It may sound ambitious, but according to Dr. Bajaj, it should only take between three to five days to get past this first stage of recovery.

“Typically, with breast augmentation, most people should be able to glide within three to five days. And if you have a desk job, you should be able to go back to work within three to five days,” she says. “So, if things are done appropriately, it’s very reasonable to be able to do that.”

To be on the safe side, though, it may be wise to plan for up to a week.

“I recommend one week off of work for subglandular augmentation and longer if the muscles were operated on (i.e. revision surgery) or if the patient has a physically demanding job (firefighter, police officer, nurse, surgeon),” Dr. Horton advises.

How Painful is Breast Augmentation Recovery

The pain experienced after breast augmentation is subjective and will depend on a variety of factors, but it can be helpful to have a rough idea of what to expect.

“From what I remember, the pain and discomfort wasn’t like a sharp pain,” Dr. Bajaj recalls of her own breast augmentation. “I remember feeling like I had done 150 pushups and that my chest was just really sore. To me, it felt like muscle soreness after the biggest workout of your life, and that’s how I describe it to my patients.” She warns her patients that they will feel especially sore the morning after the operation and that when they first wake up, they aren’t going to want to move.

Many women who’ve undergone breast augmentation also report feeling some muscle soreness whenever they move or raise their arms in the days after surgery. “Your pectoralis is connected to your humorous, so any time you move your arm, you may feel some soreness in your chest,” says Dr. Bajaj. You also may experience a burning sensation around incisions in the immediate aftermath, but this should subside fairly quickly.

When can you return to normal activity?

It takes only about a week to heal enough from surgery to return to work (if an office job) and most activity, but there are certain things, namely exercise, that require waiting a bit longer.

“I usually tell patients they can start working out at about three weeks post-op, and that means legs and arms but no chest,” Dr. Bajaj explains. “I remember the first time I went running again, it was about two weeks after surgery, and I felt like my breasts were going to fall off my chest. So, I tell my patients that when they first start doing any type of cardio that’s really bouncy, that’s what it will feel like, and they might want to wear two bras.”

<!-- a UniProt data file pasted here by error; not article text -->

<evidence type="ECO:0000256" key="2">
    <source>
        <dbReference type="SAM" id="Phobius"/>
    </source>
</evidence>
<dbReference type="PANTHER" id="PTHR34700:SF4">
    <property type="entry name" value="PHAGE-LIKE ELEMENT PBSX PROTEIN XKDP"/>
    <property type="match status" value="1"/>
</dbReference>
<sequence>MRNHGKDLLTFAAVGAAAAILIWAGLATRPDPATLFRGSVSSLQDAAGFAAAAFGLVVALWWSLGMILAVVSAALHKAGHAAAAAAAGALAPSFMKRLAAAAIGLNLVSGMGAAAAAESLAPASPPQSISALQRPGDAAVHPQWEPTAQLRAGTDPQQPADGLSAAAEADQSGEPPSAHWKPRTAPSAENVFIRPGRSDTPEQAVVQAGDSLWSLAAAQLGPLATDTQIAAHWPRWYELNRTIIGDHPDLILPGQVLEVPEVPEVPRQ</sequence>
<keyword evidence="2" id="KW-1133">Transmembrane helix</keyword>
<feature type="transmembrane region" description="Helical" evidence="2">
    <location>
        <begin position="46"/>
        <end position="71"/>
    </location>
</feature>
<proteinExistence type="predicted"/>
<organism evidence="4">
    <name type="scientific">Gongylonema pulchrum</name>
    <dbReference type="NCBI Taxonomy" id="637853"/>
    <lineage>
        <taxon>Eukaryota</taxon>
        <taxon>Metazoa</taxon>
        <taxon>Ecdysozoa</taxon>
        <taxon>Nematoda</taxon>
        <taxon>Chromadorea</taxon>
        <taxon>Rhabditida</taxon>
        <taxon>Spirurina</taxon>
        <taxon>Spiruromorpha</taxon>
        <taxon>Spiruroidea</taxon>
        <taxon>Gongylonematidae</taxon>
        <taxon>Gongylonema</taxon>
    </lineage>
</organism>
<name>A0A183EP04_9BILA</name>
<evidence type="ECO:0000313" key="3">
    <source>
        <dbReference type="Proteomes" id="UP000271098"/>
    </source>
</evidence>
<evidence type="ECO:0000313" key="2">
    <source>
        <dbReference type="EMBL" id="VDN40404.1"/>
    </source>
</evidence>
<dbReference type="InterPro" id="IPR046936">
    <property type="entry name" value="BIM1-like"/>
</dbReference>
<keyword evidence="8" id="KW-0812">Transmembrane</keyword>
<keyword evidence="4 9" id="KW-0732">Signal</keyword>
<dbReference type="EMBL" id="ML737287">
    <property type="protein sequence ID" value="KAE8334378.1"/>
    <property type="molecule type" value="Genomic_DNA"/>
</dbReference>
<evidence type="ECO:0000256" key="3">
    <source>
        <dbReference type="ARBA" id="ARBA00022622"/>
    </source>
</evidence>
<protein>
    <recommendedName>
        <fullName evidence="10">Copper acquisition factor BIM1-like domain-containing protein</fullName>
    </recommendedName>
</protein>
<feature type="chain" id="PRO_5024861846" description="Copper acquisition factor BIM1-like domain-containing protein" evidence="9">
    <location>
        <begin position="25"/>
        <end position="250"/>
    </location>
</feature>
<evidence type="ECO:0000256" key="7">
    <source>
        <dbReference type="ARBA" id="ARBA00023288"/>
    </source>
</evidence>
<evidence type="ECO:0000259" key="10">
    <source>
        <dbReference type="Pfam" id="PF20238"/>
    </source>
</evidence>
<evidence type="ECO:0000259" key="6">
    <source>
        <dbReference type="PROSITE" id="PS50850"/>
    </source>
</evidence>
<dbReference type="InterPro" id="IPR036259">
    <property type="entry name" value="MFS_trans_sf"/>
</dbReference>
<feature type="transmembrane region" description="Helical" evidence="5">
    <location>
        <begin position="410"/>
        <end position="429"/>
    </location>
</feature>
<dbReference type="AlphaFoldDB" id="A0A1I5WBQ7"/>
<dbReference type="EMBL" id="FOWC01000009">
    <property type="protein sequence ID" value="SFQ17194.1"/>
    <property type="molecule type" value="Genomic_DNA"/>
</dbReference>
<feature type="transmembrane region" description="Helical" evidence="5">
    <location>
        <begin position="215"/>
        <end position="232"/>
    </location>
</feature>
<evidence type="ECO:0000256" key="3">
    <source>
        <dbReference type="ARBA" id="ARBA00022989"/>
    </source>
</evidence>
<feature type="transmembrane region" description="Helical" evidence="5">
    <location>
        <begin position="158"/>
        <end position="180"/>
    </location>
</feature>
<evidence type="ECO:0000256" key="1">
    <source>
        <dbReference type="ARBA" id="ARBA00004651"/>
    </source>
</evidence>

And although you may be super excited to show off your new breasts in a cute bra, you will be somewhat limited on the type.

“I put my patients in a surgical bra that they wear for two weeks, and then after that, I tell them to wear any sports bra or bra without an underwire,” says Dr. Bajaj. “I don’t let them wear an underwire bra for about two to three months until the implants have settled.”

Generally speaking, it’s best to listen to your body and see what feels right. “There are no long-term restrictions after surgery – or at least there shouldn’t be,” Dr. Horton adds. “Some surgeons do recommend stopping using your pec muscles if implants are under the muscle, but really, how on earth do you do that?”

What kind of scarring can you expect?

Any surgery comes with a scar or two, and breast augmentation is no exception. But thanks to modern advances in technique and technology, they can be extremely minimal.

“They’re usually a fine line initially, and they’ll go through an inflammatory stage where they’re fine red lines, then they’ll fade,” Dr. Bajaj explains. “But most scars will fade by a year, and if they’re underneath the breast, it takes a lot of effort to try to see them. Most of my patients don’t even mention it.”

Will you need to have implants replaced in the future?

If your breast augmentation includes implants, you may be wondering if you’re signing up for a lifetime of surgery to replace them. But in simple terms, this isn’t necessarily the case.

“No implants are going to last forever, and when an implant needs to be replaced depends on the wear and tear of that implant, and the risk of rupture is related to how old it is,” Dr. Bajaj says.

“You don’t need to replace an implant unless there’s a problem with it. If it’s saline, you’ll know it’s ruptured because it will be deflated, and if it’s silicone, you’ll know it’s ruptured if you get an ultrasound or mammogram,” the Oklahoma-based surgeon explains. “The other reason people get implants replaced or removed is if they want to change size, if they want to change from saline to silicone or vice versa, or if they’ve gained weight or lost weight and need to do something else to make things look good.”

How can you manage your expectations?

Even once you know what to expect from your breast augmentation, it’s important that you manage those expectations throughout your surgery and recovery. Keep in mind that your breasts won’t find their final resting place until about two months after surgery, so don’t worry if implants are sitting especially high or you’re doubting the shape. You may also experience heightened sensation, particularly around the nipples, in the weeks and months following your operation, because your nerves are being stretched and irritated, but it should subside soon after.